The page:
BERLIN (Reuters) - Berlin's chief public prosecutor has extended an investigation into the release of a trove of documents by WikiLeaks to include the chancellery as well as the Bundestag lower house of parliament, broadcaster NDR said on Thursday.
Last December, WikiLeaks released the confidential documents, which German security agencies had submitted to a parliamentary committee investigating the extent to which German spies helped the U.S. National Security Agency (NSA) to spy in Europe.
The extension of the investigation to include the chancellery did not necessarily mean the Berlin public prosecutor had firm suspicions that individuals at Chancellor Angela Merkel's office were involved in the leak, NDR said.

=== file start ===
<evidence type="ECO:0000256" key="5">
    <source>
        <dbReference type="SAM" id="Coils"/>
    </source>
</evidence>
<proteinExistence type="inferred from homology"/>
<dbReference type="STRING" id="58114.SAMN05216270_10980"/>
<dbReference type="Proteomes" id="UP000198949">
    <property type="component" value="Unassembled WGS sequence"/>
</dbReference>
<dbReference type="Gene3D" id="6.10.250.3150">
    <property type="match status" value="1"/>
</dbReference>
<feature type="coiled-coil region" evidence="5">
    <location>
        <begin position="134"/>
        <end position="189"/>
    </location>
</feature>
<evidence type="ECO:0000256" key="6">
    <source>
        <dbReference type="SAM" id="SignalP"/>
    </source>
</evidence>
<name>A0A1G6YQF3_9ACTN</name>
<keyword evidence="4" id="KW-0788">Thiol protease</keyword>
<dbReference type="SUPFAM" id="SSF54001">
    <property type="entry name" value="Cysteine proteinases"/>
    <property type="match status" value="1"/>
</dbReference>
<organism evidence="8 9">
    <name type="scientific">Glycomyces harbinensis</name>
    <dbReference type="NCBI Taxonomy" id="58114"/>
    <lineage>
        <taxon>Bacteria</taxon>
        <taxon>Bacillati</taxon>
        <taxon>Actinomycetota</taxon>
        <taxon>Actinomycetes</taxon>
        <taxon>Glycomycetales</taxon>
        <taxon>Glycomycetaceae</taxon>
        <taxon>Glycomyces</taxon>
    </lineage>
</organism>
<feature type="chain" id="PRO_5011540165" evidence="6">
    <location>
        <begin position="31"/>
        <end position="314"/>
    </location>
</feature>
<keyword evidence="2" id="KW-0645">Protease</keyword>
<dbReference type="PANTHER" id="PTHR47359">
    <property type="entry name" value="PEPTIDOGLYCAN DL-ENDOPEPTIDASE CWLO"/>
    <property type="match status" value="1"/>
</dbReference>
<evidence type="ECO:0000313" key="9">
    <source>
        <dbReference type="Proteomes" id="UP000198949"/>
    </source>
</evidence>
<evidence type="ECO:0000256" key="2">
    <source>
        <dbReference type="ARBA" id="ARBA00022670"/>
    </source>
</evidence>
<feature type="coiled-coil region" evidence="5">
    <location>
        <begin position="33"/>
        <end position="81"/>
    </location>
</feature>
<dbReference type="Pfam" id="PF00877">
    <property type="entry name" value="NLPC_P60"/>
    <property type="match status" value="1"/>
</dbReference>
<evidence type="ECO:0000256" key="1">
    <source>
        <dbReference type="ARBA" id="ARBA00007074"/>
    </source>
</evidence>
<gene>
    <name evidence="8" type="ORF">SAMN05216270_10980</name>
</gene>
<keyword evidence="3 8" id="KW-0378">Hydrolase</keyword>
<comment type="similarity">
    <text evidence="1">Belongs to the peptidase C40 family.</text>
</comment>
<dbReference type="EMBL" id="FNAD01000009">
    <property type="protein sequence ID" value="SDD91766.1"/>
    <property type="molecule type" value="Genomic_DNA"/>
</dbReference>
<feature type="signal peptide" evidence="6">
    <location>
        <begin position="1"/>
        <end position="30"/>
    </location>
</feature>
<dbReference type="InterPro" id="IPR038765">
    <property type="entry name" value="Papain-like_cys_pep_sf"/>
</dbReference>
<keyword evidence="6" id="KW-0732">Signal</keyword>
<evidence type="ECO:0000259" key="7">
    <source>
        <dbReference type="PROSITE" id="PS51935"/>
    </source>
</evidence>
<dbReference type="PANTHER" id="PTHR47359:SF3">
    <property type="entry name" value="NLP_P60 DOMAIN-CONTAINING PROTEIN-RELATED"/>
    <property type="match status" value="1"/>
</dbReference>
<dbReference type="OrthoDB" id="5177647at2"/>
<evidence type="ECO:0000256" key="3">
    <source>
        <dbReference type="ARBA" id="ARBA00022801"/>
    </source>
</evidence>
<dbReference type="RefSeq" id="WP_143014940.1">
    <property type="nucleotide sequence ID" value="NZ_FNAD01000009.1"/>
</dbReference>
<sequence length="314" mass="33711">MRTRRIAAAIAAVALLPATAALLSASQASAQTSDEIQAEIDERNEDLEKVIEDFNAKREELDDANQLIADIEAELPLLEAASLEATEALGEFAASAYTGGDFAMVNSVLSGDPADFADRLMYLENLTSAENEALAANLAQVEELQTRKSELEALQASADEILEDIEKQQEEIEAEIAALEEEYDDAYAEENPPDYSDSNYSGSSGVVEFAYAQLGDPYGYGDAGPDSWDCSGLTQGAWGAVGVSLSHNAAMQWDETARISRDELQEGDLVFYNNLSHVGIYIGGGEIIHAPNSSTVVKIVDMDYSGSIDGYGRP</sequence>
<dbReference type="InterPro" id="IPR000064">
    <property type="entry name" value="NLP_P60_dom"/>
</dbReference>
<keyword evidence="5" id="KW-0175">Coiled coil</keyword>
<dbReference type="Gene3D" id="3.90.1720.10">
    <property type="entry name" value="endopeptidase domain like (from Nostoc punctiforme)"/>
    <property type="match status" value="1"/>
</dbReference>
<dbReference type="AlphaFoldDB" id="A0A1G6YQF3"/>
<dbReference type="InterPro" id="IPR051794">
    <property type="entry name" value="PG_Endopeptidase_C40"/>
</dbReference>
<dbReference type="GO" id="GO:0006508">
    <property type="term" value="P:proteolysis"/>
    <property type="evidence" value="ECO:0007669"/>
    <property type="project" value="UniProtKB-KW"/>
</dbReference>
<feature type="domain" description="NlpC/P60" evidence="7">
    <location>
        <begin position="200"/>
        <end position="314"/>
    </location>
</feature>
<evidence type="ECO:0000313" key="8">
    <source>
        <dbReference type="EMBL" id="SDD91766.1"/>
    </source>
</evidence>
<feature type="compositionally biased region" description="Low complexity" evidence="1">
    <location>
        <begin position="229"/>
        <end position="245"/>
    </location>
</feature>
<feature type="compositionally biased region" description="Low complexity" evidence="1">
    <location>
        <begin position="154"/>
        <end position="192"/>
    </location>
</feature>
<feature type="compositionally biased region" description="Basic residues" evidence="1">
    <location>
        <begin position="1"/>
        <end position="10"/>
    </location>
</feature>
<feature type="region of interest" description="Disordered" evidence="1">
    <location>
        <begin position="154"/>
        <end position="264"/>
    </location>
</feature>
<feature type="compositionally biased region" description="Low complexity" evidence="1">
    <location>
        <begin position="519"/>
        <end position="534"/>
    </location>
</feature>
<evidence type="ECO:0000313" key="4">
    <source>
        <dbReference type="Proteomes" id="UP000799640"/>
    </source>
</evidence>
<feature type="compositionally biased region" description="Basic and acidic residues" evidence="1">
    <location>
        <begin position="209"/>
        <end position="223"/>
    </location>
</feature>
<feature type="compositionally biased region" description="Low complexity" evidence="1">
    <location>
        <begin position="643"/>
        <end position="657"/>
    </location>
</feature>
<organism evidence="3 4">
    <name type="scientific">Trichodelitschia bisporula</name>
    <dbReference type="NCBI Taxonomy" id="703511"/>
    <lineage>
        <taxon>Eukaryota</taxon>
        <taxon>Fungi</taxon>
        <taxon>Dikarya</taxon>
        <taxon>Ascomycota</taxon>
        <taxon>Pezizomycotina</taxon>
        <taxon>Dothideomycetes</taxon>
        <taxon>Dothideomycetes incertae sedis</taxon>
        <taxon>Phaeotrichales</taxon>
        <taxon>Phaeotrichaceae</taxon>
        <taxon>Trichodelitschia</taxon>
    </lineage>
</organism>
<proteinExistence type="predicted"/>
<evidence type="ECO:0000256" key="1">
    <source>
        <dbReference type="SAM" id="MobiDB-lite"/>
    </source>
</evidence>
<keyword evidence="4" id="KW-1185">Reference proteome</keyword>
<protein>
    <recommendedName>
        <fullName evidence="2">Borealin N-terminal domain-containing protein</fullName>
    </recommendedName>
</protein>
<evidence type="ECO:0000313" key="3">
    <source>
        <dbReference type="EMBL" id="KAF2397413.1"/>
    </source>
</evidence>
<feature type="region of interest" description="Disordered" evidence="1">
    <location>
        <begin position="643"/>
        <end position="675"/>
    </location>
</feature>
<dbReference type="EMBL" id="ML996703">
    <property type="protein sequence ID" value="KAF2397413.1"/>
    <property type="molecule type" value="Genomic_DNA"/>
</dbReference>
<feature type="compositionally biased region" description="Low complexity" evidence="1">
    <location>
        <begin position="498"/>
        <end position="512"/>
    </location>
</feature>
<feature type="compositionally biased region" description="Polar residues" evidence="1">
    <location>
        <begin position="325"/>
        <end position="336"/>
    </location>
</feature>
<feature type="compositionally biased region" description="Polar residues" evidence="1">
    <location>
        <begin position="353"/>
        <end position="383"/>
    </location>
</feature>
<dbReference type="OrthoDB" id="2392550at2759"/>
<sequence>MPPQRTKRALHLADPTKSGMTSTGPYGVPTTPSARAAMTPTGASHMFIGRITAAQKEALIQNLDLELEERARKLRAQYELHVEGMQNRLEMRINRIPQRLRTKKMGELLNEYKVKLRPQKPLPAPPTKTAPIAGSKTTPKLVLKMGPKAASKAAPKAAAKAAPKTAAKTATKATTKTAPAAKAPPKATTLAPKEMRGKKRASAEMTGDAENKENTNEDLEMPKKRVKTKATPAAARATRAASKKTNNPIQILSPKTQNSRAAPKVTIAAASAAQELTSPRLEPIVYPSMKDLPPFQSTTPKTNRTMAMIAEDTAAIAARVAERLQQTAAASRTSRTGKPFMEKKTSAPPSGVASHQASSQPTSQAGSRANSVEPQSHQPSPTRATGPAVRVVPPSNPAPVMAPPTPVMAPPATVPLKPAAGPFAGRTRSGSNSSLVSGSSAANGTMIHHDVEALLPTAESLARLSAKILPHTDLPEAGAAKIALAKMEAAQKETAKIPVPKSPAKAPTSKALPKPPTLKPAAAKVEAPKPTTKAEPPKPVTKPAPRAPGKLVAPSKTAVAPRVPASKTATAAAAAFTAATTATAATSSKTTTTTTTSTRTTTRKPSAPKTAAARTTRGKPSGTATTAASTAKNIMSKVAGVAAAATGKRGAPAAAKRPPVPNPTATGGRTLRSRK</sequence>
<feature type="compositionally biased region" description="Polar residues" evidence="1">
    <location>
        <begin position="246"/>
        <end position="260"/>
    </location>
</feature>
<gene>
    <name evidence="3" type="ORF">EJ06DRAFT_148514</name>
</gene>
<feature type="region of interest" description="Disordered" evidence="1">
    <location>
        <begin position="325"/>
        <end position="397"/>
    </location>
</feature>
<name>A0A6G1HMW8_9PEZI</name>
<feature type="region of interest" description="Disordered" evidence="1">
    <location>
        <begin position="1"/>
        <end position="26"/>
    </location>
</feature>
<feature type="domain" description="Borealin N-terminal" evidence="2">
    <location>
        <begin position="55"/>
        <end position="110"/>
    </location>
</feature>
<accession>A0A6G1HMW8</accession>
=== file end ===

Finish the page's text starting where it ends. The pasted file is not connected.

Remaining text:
Government sources told Reuters that the chancellery had agreed several weeks ago to the investigation "against unknown" persons, to allow the inquiry to proceed. There were no firm suspicions against chancellery officials, the sources added.
Surveillance is a sensitive issue in Germany where East Germany's Stasi secret police and the Nazi era Gestapo kept a close watch on the population.
Merkel told the parliamentary committee in February that she did not know how closely Germany's spies cooperated with their U.S. counterparts until 2015, well after an uproar over reports of U.S. bugging of her cellphone.
(Reporting by Andreas Rinke; Writing by Paul Carrel; editing by Ralph Boulton)